Yesterday I had a good discussion with Bergson Wang, who has worked in the CSR (corporate social responsibility) departments of Adidas and Puma.
There is one thing both of us believe: using audits does not work if the goal is to improve working conditions.
The system is broken
Systematic audits is the solution chosen by the vast majority of brands that follow a social compliance policy. However, this system is not effective, for two reasons.
First, the information contained in the audit reports is wrong.
If I take a wild guess, here is my estimate:
- 30% of the time, auditors get bribed and ignore some “inconvenient” evidence.
- 50% of the time, auditors don’t look deep enough, or the problems are very well hidden — remember, CSR audits deal with people and papers; employees can be instructed to lie and records can be fake.
- 20% of the time (and I am probably optimistic), the manufacturer deserves to pass (with or without corrective actions to implement).
And why can’t most manufacturers respect the “compliance” criteria? Because their customers are constantly pushing for lower costs!
I pointed to a study of the perverse effects of social audits in a previous article.
Second, big companies are happy with the audit system.
They appoint a third party that conducts the audits. The suppliers pay for the audits. In some cases, the auditing company has to give a part of the fees back to the buying company, as part of the deal.
If the buyer has its own audit team, they still charge their suppliers for audits. It quickly becomes a profit center!
So it costs them nothing. And it gives them the information they need for their annual report: “90% of the subcontractors we use are 70% compliant or above, and these numbers are better than last year”.
What big importers would do, if they cared
What do manufacturers need? Guidance and gentle pressure to improve, coming from their biggest customers.
And it is starting to happen. Tchibo, a huge German coffee chain that also sells clothing, household items, and electrical appliances (purchased from about 1,000 suppliers in Asia), is leading the way.
Their new program was initiated with about 100 key suppliers in China and other Asian countries. It is entirely voluntary. Suppliers that accept to give it a shot are not audited for 2 years.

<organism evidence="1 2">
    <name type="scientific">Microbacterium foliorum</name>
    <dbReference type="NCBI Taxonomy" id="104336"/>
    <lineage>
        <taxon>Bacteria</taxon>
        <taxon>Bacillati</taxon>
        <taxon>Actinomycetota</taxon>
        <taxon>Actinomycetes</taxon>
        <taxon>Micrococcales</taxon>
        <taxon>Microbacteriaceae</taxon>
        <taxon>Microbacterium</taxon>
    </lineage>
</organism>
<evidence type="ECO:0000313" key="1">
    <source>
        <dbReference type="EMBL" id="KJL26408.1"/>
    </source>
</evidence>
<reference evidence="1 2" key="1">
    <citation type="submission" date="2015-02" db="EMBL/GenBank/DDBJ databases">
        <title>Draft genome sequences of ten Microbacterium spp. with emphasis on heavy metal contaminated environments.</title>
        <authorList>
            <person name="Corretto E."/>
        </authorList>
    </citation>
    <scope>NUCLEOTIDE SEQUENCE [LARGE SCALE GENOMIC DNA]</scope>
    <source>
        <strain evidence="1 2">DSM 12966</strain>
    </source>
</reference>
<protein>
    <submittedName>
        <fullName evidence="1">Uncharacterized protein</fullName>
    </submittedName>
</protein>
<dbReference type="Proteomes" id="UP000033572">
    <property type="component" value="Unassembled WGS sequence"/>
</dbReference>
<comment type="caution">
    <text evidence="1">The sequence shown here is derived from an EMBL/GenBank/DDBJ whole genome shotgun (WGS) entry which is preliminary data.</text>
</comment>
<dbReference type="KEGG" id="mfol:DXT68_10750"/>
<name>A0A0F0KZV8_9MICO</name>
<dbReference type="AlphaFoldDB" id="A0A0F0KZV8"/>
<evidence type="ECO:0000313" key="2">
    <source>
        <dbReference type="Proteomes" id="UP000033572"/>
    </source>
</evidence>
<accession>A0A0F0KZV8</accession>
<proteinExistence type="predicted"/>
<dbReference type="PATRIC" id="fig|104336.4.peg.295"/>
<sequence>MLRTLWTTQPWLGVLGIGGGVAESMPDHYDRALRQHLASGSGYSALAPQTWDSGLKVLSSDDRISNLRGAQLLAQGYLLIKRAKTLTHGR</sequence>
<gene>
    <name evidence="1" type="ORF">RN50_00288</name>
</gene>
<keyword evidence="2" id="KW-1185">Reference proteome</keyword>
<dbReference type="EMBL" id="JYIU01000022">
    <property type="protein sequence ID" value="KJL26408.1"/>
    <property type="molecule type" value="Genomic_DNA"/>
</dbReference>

Manufacturers get advice from consultants, who come to the factory every 3 months (at the buyer’s cost). These consultants facilitate communication between the management and the staff of the factory.
If the factory owner takes this initiative seriously, it is believed that ultimately he will save money:
- No more audits to pay for this customer
- Better staff retention at CNY, a more experienced workforce, better morale and engagement, better quality, better efficiency…
You can read more about this program here.
Read this post next 👉 Brands and Retailers: Please Stop Doing Social Compliance Audits in Asia
Brad Pritts says
There’s an interesting book titled “The China Price” by Alexandra Harney (Harning?) which discusses social compliance audits. Her account is that many of the Chinese factories have moved through several stages to stay ahead of the auditors and their clients.
First step was hiring consultants to coach employees on the “right” answers, develop duplicate sets of records, etc.
Second step is to create a front factory and a “shadow” factory. The public factory actually meets the standards… while 80 – 90% of production volume is done at a second “shadow” factory, where business as usual prevails. An alternative is to outsource the work.
If anyone gave any serious study they could see that the front factory had nowhere near the capacity required to meet the customer’s schedule… but this study was overlooked.
One of the major sticking points with the social compliance audits is the notion that we (Western management experts) know the “right” way to run a factory. While abuses such as skipping paychecks or careless handling of toxic materials are reprehensible, many of the employees are themselves glad to have hours well in excess of the standards; they are then complicit in the deception. Similarly, “child” labor can be a subjective issue. Factory work at age 16, for example, isn’t permitted in much of the US, but might be appropriate and fully legal elsewhere.
While social responsibility per se isn’t part of my charter in factory relations, I do look for signs of worker engagement, fundamental worker safety precautions, and other basics in my sourcing and supplier supervision. To the best of my knowledge, my suppliers are reasonable in their employee relations.
Renaud Anjoran says
Yes, “The China Price” is a very good book, and I advise everybody to read it.
And I agree with you about the subjectivity of criteria such as working hours and child labor.
Neha Dua says
Nice article and looking forward to purchase this book very soon.
Thanks for sharing